This month we’ve been cheering on the Extinction Rebellion (XR) protesters. While the coverage of it has been mixed, it feels like there is a large and increasing proportion of people who support the group and what they’re doing, or at the very least agree with their goals.
It’s hard not to look at the negative publicity that some papers have given the protesters and not envisage dark money trying to scare off a movement that threatens the fossil fuel-laden status quo. One newspaper even printed photos of the homes of the founding members, as well as some of their friends and family, leading to the predictable threats towards those people. Nasty tactics. But even so, alongside David Attenborough’s recent documentary and Greta Thunburgs recent address to parliament, it feels like change is coming. XR have been compared to the Suffragettes, and I truly hope that in the not too distant future their goals are accepted by the mainstream in the same way (I appreciate that there’s still plenty to do towards gender equality, but a lot has been achieved in the past 100 years).
Incidentally, the same newspaper that printed photos of XR founder’s homes is the one that gave the Suffragettes their nickname with the intention of belittling them. Their tactics didn’t work then and hopefully won’t today.
Having looked at packaging back in February, this month we’ve looked at shipping.
The carbon cost per metric tonne per km of transportation is 60-150g1. We ship many of our harps to Scotland, so let’s take the average distance to be 500 miles and assuming that they don’t travel in a straight line I’ll multiply it by 1.5. When we ship our harps the package weighs 14 kg, or 0.014 metric tonnes.
So the average carbon cost of shipping one of our harps is (150+60)/2 x 500 x 1.5 x 0.014=1.1kg of CO2
DHL have a carbon calculator2 which give us a figure of 0.61 kgCO2e WtW. The “e” stands for emitted. They give a TtW figure and WtW figure, which apparently stand for Tank to Wheel, i.e. tailpipe emissions and Well to Wheel, which takes into account the emissions from extracting and processing the fuel in the first place.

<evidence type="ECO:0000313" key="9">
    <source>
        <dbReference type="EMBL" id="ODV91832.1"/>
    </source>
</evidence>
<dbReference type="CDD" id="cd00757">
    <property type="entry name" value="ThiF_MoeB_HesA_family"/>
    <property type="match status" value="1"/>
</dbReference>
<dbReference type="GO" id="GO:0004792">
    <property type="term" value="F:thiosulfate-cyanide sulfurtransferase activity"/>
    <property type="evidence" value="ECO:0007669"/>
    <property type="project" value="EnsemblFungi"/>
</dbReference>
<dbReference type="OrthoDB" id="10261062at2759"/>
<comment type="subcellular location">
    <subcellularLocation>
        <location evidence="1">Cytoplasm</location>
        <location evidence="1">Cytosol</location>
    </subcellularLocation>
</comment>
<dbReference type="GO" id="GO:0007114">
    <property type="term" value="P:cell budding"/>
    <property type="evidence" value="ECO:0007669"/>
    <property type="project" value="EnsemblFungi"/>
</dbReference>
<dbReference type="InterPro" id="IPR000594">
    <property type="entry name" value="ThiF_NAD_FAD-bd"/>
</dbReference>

There’s another calculator available from carbonfund.org, and that gives us a number of 1kg, so let’s take that as a pessimistic mean figure. Over the last year we’ve shipped 20 harps, so that means our shipping footprint is 20kg.
The first question we need to ask is “how can we reduce this?” There are green courier schemes, but they’re significantly more expensive than traditional parcel services, and it’s highly unlikely that customers will be willing to pay 5 x the price for shipping. If we were to raise shipping prices this way, it would also incentivise more customers to drive to us to pick up their harp themselves. While we’re very happy to welcome people and show them round our workshop, in terms of footprint a single person travelling long distances in a car is not very efficient.
One thing we can do it to ensure collection and delivery happen on the first attempt. Our workshop has someone in it for almost all of the day Monday-Thursday, so we make sure that any collections are booked in for those days. We try to communicate with our customers to let them know when their harp will arrive, and book it in for a time that’s convenient for them.
When it comes to shipping our harps internationally, we need to make sure they travel by sea. It takes much longer, but the carbon cost is less than a tenth of air freight.
Beyond that we now have our first number we need to put towards our offset: 20kg. Of course hopefully by the end of the year that number will be higher now that we’re settled in our new workshop and able to make lots more harps to send out to people!